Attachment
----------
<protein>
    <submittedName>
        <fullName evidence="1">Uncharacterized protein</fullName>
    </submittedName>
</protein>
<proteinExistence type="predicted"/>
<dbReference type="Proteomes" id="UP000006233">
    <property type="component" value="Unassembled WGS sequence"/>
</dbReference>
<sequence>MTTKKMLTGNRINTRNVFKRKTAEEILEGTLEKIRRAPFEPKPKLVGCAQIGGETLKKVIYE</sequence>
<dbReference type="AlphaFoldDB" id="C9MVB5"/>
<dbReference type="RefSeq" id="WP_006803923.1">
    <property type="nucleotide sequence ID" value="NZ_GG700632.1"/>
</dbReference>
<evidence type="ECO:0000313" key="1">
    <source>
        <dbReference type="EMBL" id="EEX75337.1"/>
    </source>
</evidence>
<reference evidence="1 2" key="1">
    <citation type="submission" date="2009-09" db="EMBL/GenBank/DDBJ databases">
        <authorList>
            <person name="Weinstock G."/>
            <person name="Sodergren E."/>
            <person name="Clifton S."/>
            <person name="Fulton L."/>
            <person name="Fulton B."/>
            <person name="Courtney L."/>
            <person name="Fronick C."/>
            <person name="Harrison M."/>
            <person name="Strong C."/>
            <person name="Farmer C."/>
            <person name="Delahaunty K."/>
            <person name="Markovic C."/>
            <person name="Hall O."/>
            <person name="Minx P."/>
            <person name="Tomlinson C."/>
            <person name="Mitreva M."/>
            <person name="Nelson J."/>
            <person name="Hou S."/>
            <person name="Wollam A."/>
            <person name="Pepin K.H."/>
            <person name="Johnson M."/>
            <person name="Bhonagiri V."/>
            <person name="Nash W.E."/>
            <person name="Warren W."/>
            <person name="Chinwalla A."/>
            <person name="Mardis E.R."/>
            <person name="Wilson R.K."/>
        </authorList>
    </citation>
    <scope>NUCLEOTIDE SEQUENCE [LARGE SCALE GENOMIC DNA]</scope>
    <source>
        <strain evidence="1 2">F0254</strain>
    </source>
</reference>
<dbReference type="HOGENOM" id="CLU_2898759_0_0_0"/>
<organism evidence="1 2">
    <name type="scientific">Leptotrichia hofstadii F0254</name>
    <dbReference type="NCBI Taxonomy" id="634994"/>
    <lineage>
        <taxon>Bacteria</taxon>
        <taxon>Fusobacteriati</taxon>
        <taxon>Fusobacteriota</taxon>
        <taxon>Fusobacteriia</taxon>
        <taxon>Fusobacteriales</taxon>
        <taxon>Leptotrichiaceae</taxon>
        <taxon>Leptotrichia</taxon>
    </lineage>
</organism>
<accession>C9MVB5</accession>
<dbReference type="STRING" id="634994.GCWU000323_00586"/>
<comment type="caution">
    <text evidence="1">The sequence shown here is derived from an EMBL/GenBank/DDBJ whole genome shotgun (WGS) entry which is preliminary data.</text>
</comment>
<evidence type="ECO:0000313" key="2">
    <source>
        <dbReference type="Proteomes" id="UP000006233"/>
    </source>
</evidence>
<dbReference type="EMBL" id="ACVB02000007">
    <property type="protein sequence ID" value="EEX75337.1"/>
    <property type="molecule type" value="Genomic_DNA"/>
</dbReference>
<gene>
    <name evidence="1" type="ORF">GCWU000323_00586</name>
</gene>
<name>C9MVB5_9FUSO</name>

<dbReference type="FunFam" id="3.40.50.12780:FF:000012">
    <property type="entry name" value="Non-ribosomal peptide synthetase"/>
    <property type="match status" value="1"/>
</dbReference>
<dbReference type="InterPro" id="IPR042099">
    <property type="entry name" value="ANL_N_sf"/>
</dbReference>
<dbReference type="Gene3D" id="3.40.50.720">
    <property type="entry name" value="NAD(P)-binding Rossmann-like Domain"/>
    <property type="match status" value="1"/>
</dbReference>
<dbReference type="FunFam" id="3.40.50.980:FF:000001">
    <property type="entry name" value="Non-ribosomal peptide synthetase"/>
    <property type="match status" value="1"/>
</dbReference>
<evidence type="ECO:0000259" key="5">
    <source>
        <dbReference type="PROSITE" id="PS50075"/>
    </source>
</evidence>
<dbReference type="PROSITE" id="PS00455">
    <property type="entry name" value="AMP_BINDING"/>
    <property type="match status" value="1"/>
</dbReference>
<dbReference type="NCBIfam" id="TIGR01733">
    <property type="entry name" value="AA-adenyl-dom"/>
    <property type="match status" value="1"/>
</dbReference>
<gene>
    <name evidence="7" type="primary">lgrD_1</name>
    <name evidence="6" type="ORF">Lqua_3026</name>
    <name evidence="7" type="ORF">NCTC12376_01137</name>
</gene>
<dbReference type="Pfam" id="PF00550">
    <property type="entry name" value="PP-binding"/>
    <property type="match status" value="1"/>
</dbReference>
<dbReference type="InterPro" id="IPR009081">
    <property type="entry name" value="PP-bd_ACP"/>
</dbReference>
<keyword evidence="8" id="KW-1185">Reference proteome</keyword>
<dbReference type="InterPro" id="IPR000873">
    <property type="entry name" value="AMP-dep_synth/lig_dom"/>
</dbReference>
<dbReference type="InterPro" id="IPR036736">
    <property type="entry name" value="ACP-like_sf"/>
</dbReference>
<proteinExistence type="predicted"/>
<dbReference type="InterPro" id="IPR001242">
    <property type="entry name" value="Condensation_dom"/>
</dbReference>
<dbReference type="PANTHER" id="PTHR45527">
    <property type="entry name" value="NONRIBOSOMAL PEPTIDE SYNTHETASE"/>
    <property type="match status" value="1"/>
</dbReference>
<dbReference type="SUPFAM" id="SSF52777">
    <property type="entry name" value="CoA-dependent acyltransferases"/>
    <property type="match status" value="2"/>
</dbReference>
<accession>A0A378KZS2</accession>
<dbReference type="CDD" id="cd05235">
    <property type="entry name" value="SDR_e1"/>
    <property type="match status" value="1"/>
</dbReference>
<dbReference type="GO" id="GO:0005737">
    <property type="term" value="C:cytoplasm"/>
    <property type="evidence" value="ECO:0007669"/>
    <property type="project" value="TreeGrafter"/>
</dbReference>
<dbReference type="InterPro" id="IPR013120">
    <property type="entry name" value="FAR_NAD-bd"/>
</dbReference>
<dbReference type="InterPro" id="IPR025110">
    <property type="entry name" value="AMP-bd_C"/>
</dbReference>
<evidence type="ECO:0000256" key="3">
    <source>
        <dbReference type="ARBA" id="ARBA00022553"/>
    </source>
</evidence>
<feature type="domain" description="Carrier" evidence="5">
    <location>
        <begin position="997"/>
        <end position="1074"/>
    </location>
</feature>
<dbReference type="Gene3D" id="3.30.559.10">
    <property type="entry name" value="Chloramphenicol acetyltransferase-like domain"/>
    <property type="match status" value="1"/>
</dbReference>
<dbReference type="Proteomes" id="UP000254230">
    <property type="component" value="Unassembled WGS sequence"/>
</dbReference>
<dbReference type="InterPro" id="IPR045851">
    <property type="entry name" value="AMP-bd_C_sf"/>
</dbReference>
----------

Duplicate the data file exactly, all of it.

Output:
<protein>
    <submittedName>
        <fullName evidence="1">Uncharacterized protein</fullName>
    </submittedName>
</protein>
<proteinExistence type="predicted"/>
<dbReference type="Proteomes" id="UP000006233">
    <property type="component" value="Unassembled WGS sequence"/>
</dbReference>
<sequence>MTTKKMLTGNRINTRNVFKRKTAEEILEGTLEKIRRAPFEPKPKLVGCAQIGGETLKKVIYE</sequence>
<dbReference type="AlphaFoldDB" id="C9MVB5"/>
<dbReference type="RefSeq" id="WP_006803923.1">
    <property type="nucleotide sequence ID" value="NZ_GG700632.1"/>
</dbReference>
<evidence type="ECO:0000313" key="1">
    <source>
        <dbReference type="EMBL" id="EEX75337.1"/>
    </source>
</evidence>
<reference evidence="1 2" key="1">
    <citation type="submission" date="2009-09" db="EMBL/GenBank/DDBJ databases">
        <authorList>
            <person name="Weinstock G."/>
            <person name="Sodergren E."/>
            <person name="Clifton S."/>
            <person name="Fulton L."/>
            <person name="Fulton B."/>
            <person name="Courtney L."/>
            <person name="Fronick C."/>
            <person name="Harrison M."/>
            <person name="Strong C."/>
            <person name="Farmer C."/>
            <person name="Delahaunty K."/>
            <person name="Markovic C."/>
            <person name="Hall O."/>
            <person name="Minx P."/>
            <person name="Tomlinson C."/>
            <person name="Mitreva M."/>
            <person name="Nelson J."/>
            <person name="Hou S."/>
            <person name="Wollam A."/>
            <person name="Pepin K.H."/>
            <person name="Johnson M."/>
            <person name="Bhonagiri V."/>
            <person name="Nash W.E."/>
            <person name="Warren W."/>
            <person name="Chinwalla A."/>
            <person name="Mardis E.R."/>
            <person name="Wilson R.K."/>
        </authorList>
    </citation>
    <scope>NUCLEOTIDE SEQUENCE [LARGE SCALE GENOMIC DNA]</scope>
    <source>
        <strain evidence="1 2">F0254</strain>
    </source>
</reference>
<dbReference type="HOGENOM" id="CLU_2898759_0_0_0"/>
<organism evidence="1 2">
    <name type="scientific">Leptotrichia hofstadii F0254</name>
    <dbReference type="NCBI Taxonomy" id="634994"/>
    <lineage>
        <taxon>Bacteria</taxon>
        <taxon>Fusobacteriati</taxon>
        <taxon>Fusobacteriota</taxon>
        <taxon>Fusobacteriia</taxon>
        <taxon>Fusobacteriales</taxon>
        <taxon>Leptotrichiaceae</taxon>
        <taxon>Leptotrichia</taxon>
    </lineage>
</organism>
<accession>C9MVB5</accession>
<dbReference type="STRING" id="634994.GCWU000323_00586"/>
<comment type="caution">
    <text evidence="1">The sequence shown here is derived from an EMBL/GenBank/DDBJ whole genome shotgun (WGS) entry which is preliminary data.</text>
</comment>
<evidence type="ECO:0000313" key="2">
    <source>
        <dbReference type="Proteomes" id="UP000006233"/>
    </source>
</evidence>
<dbReference type="EMBL" id="ACVB02000007">
    <property type="protein sequence ID" value="EEX75337.1"/>
    <property type="molecule type" value="Genomic_DNA"/>
</dbReference>
<gene>
    <name evidence="1" type="ORF">GCWU000323_00586</name>
</gene>
<name>C9MVB5_9FUSO</name>

<dbReference type="FunFam" id="3.40.50.12780:FF:000012">
    <property type="entry name" value="Non-ribosomal peptide synthetase"/>
    <property type="match status" value="1"/>
</dbReference>
<dbReference type="InterPro" id="IPR042099">
    <property type="entry name" value="ANL_N_sf"/>
</dbReference>
<dbReference type="Gene3D" id="3.40.50.720">
    <property type="entry name" value="NAD(P)-binding Rossmann-like Domain"/>
    <property type="match status" value="1"/>
</dbReference>
<dbReference type="FunFam" id="3.40.50.980:FF:000001">
    <property type="entry name" value="Non-ribosomal peptide synthetase"/>
    <property type="match status" value="1"/>
</dbReference>
<evidence type="ECO:0000259" key="5">
    <source>
        <dbReference type="PROSITE" id="PS50075"/>
    </source>
</evidence>
<dbReference type="PROSITE" id="PS00455">
    <property type="entry name" value="AMP_BINDING"/>
    <property type="match status" value="1"/>
</dbReference>
<dbReference type="NCBIfam" id="TIGR01733">
    <property type="entry name" value="AA-adenyl-dom"/>
    <property type="match status" value="1"/>
</dbReference>
<gene>
    <name evidence="7" type="primary">lgrD_1</name>
    <name evidence="6" type="ORF">Lqua_3026</name>
    <name evidence="7" type="ORF">NCTC12376_01137</name>
</gene>
<dbReference type="Pfam" id="PF00550">
    <property type="entry name" value="PP-binding"/>
    <property type="match status" value="1"/>
</dbReference>
<dbReference type="InterPro" id="IPR009081">
    <property type="entry name" value="PP-bd_ACP"/>
</dbReference>
<keyword evidence="8" id="KW-1185">Reference proteome</keyword>
<dbReference type="InterPro" id="IPR000873">
    <property type="entry name" value="AMP-dep_synth/lig_dom"/>
</dbReference>
<dbReference type="InterPro" id="IPR036736">
    <property type="entry name" value="ACP-like_sf"/>
</dbReference>
<proteinExistence type="predicted"/>
<dbReference type="InterPro" id="IPR001242">
    <property type="entry name" value="Condensation_dom"/>
</dbReference>
<dbReference type="PANTHER" id="PTHR45527">
    <property type="entry name" value="NONRIBOSOMAL PEPTIDE SYNTHETASE"/>
    <property type="match status" value="1"/>
</dbReference>
<dbReference type="SUPFAM" id="SSF52777">
    <property type="entry name" value="CoA-dependent acyltransferases"/>
    <property type="match status" value="2"/>
</dbReference>
<accession>A0A378KZS2</accession>
<dbReference type="CDD" id="cd05235">
    <property type="entry name" value="SDR_e1"/>
    <property type="match status" value="1"/>
</dbReference>
<dbReference type="GO" id="GO:0005737">
    <property type="term" value="C:cytoplasm"/>
    <property type="evidence" value="ECO:0007669"/>
    <property type="project" value="TreeGrafter"/>
</dbReference>
<dbReference type="InterPro" id="IPR013120">
    <property type="entry name" value="FAR_NAD-bd"/>
</dbReference>
<dbReference type="InterPro" id="IPR025110">
    <property type="entry name" value="AMP-bd_C"/>
</dbReference>
<evidence type="ECO:0000256" key="3">
    <source>
        <dbReference type="ARBA" id="ARBA00022553"/>
    </source>
</evidence>
<feature type="domain" description="Carrier" evidence="5">
    <location>
        <begin position="997"/>
        <end position="1074"/>
    </location>
</feature>
<dbReference type="Gene3D" id="3.30.559.10">
    <property type="entry name" value="Chloramphenicol acetyltransferase-like domain"/>
    <property type="match status" value="1"/>
</dbReference>
<dbReference type="Proteomes" id="UP000254230">
    <property type="component" value="Unassembled WGS sequence"/>
</dbReference>
<dbReference type="InterPro" id="IPR045851">
    <property type="entry name" value="AMP-bd_C_sf"/>
</dbReference>